However, having high levels of ketones can be dangerous and present an emergency situation. In some cases, high levels of ketones causing ketoacidosis can be fatal.

Additionally, a 2016 study into the mortality rates of those who experience acidosis suggests that the likelihood of death may depend on the cause of the acidosis. The researchers also note that over half of the people who did not experience cardiac arrest survived.

However, they still emphasize the need for intensive therapy for everyone who experiences acidosis, including those who have non-extreme cases.

Those who experience DKA may have a risk of fatality due to infections or their treatment not working successfully.

Treatment can be effective and reduce further adverse health effects if accessed quickly, but a risk of fatality may remain in the long term.

In general, monitoring your symptoms and ketone levels is key to obtaining the right treatment. 


Ketones appear as a response to the body breaking fatty acids down to use for energy. As the body enters a state of ketosis, it will increase its ketone levels in the urine and blood. 

Although low levels of ketones in the body are expected and can be healthy, having high levels can be very harmful. This is because high levels of ketones can cause ketoacidosis, wherein the blood becomes acidic and toxic.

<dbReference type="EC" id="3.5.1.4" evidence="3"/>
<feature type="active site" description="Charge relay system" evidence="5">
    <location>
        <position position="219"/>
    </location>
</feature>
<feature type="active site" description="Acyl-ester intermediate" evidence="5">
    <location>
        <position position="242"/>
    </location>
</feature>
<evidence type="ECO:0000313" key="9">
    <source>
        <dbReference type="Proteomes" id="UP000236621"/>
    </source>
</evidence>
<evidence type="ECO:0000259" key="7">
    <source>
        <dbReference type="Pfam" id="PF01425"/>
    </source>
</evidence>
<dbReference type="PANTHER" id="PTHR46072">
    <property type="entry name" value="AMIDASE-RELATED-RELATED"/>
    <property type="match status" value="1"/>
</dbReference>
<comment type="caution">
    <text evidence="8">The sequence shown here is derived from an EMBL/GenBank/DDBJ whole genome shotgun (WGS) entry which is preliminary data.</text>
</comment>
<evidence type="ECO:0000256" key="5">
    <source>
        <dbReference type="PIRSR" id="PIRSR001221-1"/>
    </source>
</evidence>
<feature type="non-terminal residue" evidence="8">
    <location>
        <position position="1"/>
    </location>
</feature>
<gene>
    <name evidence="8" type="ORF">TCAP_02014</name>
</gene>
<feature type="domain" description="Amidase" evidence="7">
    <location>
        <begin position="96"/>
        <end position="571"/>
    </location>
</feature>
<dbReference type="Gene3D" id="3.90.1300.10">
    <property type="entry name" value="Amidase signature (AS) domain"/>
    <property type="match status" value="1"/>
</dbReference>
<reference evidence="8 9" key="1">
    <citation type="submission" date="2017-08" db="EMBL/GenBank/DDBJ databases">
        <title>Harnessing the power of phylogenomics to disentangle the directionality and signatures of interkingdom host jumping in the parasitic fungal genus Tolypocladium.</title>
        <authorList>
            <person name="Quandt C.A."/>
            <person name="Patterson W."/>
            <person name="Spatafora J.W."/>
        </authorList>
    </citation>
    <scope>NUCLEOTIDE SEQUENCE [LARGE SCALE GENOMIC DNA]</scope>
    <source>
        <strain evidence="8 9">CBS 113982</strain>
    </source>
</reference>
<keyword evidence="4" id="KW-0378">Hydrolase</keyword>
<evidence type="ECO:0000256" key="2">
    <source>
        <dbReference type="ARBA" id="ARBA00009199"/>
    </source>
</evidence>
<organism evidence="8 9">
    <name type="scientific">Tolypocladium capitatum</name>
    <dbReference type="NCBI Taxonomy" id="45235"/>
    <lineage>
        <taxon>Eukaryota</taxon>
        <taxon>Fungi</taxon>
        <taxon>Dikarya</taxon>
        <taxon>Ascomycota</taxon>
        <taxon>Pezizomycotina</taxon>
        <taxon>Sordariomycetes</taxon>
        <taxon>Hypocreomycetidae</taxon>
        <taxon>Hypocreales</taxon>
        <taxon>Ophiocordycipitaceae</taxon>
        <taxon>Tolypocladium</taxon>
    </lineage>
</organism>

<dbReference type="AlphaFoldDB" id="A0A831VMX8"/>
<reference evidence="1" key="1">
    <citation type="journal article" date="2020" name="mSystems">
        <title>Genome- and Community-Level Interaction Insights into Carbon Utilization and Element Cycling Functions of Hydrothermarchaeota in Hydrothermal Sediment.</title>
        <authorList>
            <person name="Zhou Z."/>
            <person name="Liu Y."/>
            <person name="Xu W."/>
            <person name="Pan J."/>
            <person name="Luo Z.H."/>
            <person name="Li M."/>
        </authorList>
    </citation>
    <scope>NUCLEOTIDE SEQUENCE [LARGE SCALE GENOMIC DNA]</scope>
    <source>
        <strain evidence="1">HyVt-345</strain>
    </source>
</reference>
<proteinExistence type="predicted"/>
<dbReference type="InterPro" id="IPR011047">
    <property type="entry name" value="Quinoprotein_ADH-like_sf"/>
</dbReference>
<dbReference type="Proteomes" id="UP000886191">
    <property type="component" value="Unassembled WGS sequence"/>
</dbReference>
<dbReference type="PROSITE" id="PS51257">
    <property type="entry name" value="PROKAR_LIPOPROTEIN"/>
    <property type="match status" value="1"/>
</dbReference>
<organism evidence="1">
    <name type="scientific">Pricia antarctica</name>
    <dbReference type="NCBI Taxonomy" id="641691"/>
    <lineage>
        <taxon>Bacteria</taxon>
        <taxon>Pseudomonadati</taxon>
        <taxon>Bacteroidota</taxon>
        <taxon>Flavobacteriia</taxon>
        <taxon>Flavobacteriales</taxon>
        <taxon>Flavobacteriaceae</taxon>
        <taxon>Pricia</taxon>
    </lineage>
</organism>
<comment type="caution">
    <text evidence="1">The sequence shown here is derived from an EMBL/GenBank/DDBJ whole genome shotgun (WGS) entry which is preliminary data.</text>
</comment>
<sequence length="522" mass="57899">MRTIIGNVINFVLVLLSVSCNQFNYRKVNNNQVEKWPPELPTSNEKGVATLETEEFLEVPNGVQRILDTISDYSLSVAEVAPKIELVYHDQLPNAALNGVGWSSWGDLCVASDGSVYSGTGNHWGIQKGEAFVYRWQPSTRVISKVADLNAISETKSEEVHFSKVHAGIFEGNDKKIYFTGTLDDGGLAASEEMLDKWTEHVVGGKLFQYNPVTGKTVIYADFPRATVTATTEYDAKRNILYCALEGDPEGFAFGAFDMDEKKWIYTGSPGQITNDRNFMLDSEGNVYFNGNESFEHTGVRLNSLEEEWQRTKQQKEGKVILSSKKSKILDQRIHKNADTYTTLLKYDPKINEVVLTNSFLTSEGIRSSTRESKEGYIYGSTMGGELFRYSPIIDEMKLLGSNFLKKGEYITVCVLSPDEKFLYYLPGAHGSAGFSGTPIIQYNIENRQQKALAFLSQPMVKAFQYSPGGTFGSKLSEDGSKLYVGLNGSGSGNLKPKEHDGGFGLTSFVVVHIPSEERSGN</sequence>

People with a history of diabetes should monitor their ketone levels to avoid developing DKA. This is a serious medical condition that commonly affects people with type 1 diabetes and certain individuals with type 2 diabetes

Treatment can include insulin therapy as well as electrolyte and fluid replacement.

Eating a well-balanced diet that includes carbs, getting regular exercise, and continuously monitoring blood sugar levels (for people with diabetes) is essential to prevent ketone buildup.

Seek emergency treatment for at-home test results that indicate high levels of ketones and for symptoms such as confusion, a fruity smell to the breath, vomiting, or difficulty breathing.

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Medical Reviewer: Megan Soliman, MD
Last Review Date: 2022 May 26